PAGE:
Hi @OliveJewel. If I remember correctly, the doctor said narcissists cope by splitting from an early age, which is responsible for black and white thinking. The parent is unreliable, so I am going to count on me and me only. I am good and the other is bad. I cannot be bad, so if I feel bad, I have to completely outsource those feelings on to the other to preserve my sense of goodness. If any feelings of shame or worthlessness is provoked, I will shame and rage at the other, so that they can hold those feelings instead of me. Of course, I don't see that my own aggressive behavior is bad because I am merely defending myself as the victim of this other's badness. The healthy infant eventually "constellates" and learns that we are all shades of gray and that both I and mommy are human and can be both good and bad.What do you mean by outsourcing rather than melding?
On the other hand, the codependent takes the approach of melding. I don't quite remember the psycho-dynamics of that process, but I remember him saying that it's like the ingratiating mode of trauma response - fight, flight, play dead, or butter up the perp. I can control the outcome by making the other's needs mine. But when we carry that on to adulthood, it's so maladaptive. If the other rejects or doesn't appreciate what I do, I get enraged because it threatens my sense of well-being. But it's his own damn life and he can do things for himself and I could just be living my own life.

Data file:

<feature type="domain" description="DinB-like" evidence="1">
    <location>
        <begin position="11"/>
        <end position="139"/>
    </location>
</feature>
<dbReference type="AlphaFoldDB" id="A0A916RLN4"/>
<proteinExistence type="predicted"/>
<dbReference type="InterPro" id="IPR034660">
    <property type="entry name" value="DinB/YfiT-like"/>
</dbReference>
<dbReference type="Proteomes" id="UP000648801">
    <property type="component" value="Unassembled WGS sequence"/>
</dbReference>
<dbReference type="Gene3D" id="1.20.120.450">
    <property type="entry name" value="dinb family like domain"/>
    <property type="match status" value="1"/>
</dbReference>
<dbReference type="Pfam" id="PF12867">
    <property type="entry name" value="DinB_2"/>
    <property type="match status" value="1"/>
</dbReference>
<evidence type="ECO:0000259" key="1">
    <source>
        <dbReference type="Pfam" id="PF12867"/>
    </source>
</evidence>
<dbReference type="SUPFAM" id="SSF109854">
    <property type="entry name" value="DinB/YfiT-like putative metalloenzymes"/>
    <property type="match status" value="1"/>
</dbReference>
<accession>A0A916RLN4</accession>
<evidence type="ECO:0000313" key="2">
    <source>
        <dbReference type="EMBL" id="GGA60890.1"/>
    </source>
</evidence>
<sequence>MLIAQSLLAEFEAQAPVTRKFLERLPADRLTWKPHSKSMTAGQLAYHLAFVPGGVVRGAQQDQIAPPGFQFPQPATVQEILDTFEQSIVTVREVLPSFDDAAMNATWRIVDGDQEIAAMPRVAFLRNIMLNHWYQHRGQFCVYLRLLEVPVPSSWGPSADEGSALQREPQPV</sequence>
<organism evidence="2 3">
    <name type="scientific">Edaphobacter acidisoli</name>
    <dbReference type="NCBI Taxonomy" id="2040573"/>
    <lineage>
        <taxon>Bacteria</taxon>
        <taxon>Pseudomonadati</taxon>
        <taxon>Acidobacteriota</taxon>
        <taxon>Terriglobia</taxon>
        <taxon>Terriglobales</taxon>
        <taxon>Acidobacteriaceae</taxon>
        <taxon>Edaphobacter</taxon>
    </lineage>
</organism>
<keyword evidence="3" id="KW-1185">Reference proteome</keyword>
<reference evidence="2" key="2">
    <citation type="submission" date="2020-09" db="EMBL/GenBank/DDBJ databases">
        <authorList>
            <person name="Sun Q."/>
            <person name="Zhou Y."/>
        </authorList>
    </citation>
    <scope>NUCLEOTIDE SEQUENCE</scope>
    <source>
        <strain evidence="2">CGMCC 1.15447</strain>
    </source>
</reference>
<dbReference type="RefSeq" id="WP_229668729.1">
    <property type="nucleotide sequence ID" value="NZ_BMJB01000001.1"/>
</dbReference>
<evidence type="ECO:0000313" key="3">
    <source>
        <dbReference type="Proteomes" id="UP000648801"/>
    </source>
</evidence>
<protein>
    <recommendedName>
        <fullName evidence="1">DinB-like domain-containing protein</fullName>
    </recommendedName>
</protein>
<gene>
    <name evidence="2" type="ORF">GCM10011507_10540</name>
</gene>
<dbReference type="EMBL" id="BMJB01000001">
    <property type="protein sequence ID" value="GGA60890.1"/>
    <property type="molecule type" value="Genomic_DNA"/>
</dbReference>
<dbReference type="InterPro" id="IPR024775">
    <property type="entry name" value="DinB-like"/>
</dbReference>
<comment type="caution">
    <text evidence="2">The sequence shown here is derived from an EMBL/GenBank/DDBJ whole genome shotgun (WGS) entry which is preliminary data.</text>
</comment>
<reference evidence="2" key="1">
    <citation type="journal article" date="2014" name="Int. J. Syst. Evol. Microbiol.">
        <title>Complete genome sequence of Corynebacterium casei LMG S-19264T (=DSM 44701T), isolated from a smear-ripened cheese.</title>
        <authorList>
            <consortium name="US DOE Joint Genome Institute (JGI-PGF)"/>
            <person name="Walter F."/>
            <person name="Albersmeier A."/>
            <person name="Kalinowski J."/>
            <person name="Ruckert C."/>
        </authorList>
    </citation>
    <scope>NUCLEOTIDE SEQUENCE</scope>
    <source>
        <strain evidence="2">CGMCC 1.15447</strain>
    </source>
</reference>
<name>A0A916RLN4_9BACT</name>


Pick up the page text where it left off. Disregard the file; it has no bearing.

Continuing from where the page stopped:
Yes, I am you (no melding going on here :) ). I get the feeling a lot of us struggle with the sense that you said something to alienate/piss off/upset someone. It's interesting that you interpret it as a manifestation of victim mode. I think for me, I obsessively worry that I might be an agent of wrongdoing or harm, victimizing the other. It fuels my codependency because it keeps me in a state of perpetually feeling guilty, so I'm always trying to make up for something. But I do think you may be onto something when you say it's about control. Van der Kolk talks about how it is much more palatable for a child to think he or she is to blame for everything, rather than to conceive of the unthinkable alternative: that mistreatment came from pure indifference. 'My mom and dad hurt me because I had so much power over them, they had to get me back' is a hell of a lot more palatable than thinking that your parents hurt you for no reason. It is so scary for a child to think that their parents saw her as meaningless as a piece of furniture; she meant nothing to them, so who cares if they harmed her. A child is completely dependent on the parents to survive, so indifference is the greatest threat.Are you me? I’m getting better at imagining other possibilities, but this one tends to pop up first. It gives us a false sense of control and return to that familiar victim mode. Now that I think about it, there’s a sense of control in holding onto victim hood.